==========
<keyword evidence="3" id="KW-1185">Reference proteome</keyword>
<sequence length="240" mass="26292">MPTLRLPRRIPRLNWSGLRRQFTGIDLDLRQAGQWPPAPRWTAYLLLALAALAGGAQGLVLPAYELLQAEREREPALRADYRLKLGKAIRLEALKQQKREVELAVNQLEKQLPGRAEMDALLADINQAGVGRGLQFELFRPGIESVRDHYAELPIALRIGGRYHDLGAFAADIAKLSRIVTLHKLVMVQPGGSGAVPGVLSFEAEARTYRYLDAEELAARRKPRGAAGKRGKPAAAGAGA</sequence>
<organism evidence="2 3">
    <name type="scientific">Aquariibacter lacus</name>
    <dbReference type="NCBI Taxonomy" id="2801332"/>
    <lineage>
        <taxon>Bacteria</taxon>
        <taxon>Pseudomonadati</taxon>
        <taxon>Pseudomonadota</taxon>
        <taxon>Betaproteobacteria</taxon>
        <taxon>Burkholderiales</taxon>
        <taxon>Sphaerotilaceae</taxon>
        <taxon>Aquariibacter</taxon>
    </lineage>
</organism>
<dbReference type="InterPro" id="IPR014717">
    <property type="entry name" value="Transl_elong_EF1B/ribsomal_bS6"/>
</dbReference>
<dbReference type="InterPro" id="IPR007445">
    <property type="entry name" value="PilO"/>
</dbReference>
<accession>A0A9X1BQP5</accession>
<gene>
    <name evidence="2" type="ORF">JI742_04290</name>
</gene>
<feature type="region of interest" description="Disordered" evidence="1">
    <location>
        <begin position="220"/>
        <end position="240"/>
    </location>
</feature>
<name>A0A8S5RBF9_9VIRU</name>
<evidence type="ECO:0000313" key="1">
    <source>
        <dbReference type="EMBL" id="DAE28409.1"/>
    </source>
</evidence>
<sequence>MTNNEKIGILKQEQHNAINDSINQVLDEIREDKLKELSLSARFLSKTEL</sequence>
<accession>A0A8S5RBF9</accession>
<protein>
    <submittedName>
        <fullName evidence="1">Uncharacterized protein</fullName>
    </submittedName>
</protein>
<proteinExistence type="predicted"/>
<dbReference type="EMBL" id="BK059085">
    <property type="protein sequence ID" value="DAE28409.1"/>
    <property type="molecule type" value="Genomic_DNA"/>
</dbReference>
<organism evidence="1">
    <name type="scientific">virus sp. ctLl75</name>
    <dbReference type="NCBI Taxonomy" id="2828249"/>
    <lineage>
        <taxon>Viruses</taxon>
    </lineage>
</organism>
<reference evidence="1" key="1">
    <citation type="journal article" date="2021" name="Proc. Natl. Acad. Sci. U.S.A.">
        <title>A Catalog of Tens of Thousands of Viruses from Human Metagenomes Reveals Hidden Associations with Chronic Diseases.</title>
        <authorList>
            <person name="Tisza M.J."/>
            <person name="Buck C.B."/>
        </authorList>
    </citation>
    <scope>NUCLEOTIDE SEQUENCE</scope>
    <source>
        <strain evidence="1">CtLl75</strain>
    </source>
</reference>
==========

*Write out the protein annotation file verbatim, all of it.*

<keyword evidence="3" id="KW-1185">Reference proteome</keyword>
<sequence length="240" mass="26292">MPTLRLPRRIPRLNWSGLRRQFTGIDLDLRQAGQWPPAPRWTAYLLLALAALAGGAQGLVLPAYELLQAEREREPALRADYRLKLGKAIRLEALKQQKREVELAVNQLEKQLPGRAEMDALLADINQAGVGRGLQFELFRPGIESVRDHYAELPIALRIGGRYHDLGAFAADIAKLSRIVTLHKLVMVQPGGSGAVPGVLSFEAEARTYRYLDAEELAARRKPRGAAGKRGKPAAAGAGA</sequence>
<organism evidence="2 3">
    <name type="scientific">Aquariibacter lacus</name>
    <dbReference type="NCBI Taxonomy" id="2801332"/>
    <lineage>
        <taxon>Bacteria</taxon>
        <taxon>Pseudomonadati</taxon>
        <taxon>Pseudomonadota</taxon>
        <taxon>Betaproteobacteria</taxon>
        <taxon>Burkholderiales</taxon>
        <taxon>Sphaerotilaceae</taxon>
        <taxon>Aquariibacter</taxon>
    </lineage>
</organism>
<dbReference type="InterPro" id="IPR014717">
    <property type="entry name" value="Transl_elong_EF1B/ribsomal_bS6"/>
</dbReference>
<dbReference type="InterPro" id="IPR007445">
    <property type="entry name" value="PilO"/>
</dbReference>
<accession>A0A9X1BQP5</accession>
<gene>
    <name evidence="2" type="ORF">JI742_04290</name>
</gene>
<feature type="region of interest" description="Disordered" evidence="1">
    <location>
        <begin position="220"/>
        <end position="240"/>
    </location>
</feature>
<name>A0A8S5RBF9_9VIRU</name>
<evidence type="ECO:0000313" key="1">
    <source>
        <dbReference type="EMBL" id="DAE28409.1"/>
    </source>
</evidence>
<sequence>MTNNEKIGILKQEQHNAINDSINQVLDEIREDKLKELSLSARFLSKTEL</sequence>
<accession>A0A8S5RBF9</accession>
<protein>
    <submittedName>
        <fullName evidence="1">Uncharacterized protein</fullName>
    </submittedName>
</protein>
<proteinExistence type="predicted"/>
<dbReference type="EMBL" id="BK059085">
    <property type="protein sequence ID" value="DAE28409.1"/>
    <property type="molecule type" value="Genomic_DNA"/>
</dbReference>
<organism evidence="1">
    <name type="scientific">virus sp. ctLl75</name>
    <dbReference type="NCBI Taxonomy" id="2828249"/>
    <lineage>
        <taxon>Viruses</taxon>
    </lineage>
</organism>
<reference evidence="1" key="1">
    <citation type="journal article" date="2021" name="Proc. Natl. Acad. Sci. U.S.A.">
        <title>A Catalog of Tens of Thousands of Viruses from Human Metagenomes Reveals Hidden Associations with Chronic Diseases.</title>
        <authorList>
            <person name="Tisza M.J."/>
            <person name="Buck C.B."/>
        </authorList>
    </citation>
    <scope>NUCLEOTIDE SEQUENCE</scope>
    <source>
        <strain evidence="1">CtLl75</strain>
    </source>
</reference>